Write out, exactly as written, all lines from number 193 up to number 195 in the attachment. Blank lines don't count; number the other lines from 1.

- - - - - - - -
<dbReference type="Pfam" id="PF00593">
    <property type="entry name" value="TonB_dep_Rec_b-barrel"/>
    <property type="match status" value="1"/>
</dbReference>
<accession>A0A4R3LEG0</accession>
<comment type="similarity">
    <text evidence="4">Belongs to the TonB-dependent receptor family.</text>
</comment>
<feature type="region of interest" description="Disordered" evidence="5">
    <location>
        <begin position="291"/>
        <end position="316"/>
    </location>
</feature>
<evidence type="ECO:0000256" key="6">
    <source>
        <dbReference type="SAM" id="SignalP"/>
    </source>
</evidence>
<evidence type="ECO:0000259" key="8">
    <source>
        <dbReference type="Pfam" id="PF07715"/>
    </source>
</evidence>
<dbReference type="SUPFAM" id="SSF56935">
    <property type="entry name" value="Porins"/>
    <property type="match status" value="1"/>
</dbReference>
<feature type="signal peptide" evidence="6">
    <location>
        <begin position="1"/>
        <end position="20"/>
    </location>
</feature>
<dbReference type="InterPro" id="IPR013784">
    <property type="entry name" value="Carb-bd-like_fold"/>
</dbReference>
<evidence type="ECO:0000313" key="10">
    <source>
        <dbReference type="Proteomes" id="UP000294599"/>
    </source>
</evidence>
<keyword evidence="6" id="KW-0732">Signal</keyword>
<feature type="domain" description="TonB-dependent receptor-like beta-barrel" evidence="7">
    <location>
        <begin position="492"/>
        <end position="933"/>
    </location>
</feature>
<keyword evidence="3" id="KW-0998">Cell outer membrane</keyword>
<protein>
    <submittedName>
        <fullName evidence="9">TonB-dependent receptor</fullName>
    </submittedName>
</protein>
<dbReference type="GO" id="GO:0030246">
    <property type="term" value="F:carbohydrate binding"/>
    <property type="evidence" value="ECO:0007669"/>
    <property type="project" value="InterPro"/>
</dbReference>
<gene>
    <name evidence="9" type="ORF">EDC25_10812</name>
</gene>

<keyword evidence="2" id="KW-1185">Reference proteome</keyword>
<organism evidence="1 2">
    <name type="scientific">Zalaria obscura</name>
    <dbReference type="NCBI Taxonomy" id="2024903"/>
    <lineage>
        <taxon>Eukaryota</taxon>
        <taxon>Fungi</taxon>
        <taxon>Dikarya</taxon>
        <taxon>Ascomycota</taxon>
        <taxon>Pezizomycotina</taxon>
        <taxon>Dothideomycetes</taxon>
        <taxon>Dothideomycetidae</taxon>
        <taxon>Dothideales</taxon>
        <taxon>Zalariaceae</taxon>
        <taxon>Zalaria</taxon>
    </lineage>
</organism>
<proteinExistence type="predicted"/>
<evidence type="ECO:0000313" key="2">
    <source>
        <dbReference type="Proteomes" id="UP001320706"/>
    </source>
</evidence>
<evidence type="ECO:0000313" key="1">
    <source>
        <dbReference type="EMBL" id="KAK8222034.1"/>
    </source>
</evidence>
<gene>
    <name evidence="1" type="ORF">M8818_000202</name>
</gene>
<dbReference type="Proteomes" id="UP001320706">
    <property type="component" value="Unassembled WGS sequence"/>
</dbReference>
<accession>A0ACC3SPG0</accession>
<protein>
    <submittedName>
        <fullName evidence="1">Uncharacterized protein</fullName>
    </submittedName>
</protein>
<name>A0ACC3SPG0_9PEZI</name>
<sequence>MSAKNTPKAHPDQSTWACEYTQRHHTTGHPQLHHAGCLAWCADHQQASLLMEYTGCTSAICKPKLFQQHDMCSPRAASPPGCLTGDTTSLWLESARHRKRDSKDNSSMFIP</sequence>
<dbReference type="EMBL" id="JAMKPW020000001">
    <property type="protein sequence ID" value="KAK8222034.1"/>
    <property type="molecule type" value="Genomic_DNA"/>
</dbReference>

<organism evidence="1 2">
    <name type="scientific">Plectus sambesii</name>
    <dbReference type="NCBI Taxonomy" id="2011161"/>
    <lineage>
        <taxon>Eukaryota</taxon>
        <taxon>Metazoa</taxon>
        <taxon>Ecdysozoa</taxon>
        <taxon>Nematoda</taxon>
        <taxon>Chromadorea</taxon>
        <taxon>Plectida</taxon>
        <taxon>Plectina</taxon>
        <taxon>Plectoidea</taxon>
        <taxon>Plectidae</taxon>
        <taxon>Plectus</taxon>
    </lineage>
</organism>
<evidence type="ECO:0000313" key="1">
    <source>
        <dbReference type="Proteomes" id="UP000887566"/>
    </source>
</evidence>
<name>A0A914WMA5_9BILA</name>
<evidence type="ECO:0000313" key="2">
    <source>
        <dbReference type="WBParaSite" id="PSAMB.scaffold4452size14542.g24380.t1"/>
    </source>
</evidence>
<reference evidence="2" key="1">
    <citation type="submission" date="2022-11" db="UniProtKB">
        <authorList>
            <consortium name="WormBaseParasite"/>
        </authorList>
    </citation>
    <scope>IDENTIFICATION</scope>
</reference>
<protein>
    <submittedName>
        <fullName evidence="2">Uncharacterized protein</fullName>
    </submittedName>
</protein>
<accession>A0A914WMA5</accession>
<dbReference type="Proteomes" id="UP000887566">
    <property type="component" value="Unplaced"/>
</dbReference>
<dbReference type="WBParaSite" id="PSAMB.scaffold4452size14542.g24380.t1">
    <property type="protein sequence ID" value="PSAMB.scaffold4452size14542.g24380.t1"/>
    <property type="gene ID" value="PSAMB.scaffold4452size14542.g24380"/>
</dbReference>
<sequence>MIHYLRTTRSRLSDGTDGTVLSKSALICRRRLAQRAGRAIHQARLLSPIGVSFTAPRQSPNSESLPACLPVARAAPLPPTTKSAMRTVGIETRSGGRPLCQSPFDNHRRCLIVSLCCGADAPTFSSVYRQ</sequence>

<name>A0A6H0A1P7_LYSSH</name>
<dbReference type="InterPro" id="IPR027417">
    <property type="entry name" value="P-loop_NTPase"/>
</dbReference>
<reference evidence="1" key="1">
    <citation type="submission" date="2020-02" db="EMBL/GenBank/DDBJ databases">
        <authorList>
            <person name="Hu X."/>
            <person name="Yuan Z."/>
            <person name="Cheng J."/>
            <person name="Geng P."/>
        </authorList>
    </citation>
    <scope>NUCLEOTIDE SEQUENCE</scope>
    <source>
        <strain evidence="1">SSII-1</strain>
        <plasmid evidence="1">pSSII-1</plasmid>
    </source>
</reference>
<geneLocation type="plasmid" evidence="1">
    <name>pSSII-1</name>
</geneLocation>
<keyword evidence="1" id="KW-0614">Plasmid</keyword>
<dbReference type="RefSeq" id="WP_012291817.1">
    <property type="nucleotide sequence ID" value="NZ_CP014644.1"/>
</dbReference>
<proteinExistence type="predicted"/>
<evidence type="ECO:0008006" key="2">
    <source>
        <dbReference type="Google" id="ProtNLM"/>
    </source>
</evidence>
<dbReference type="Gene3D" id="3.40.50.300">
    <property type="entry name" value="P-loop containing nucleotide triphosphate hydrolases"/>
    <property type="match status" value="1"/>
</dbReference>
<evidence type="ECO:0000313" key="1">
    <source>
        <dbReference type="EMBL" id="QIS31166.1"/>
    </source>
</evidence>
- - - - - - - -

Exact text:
    <property type="match status" value="1"/>
</dbReference>
<evidence type="ECO:0000313" key="1">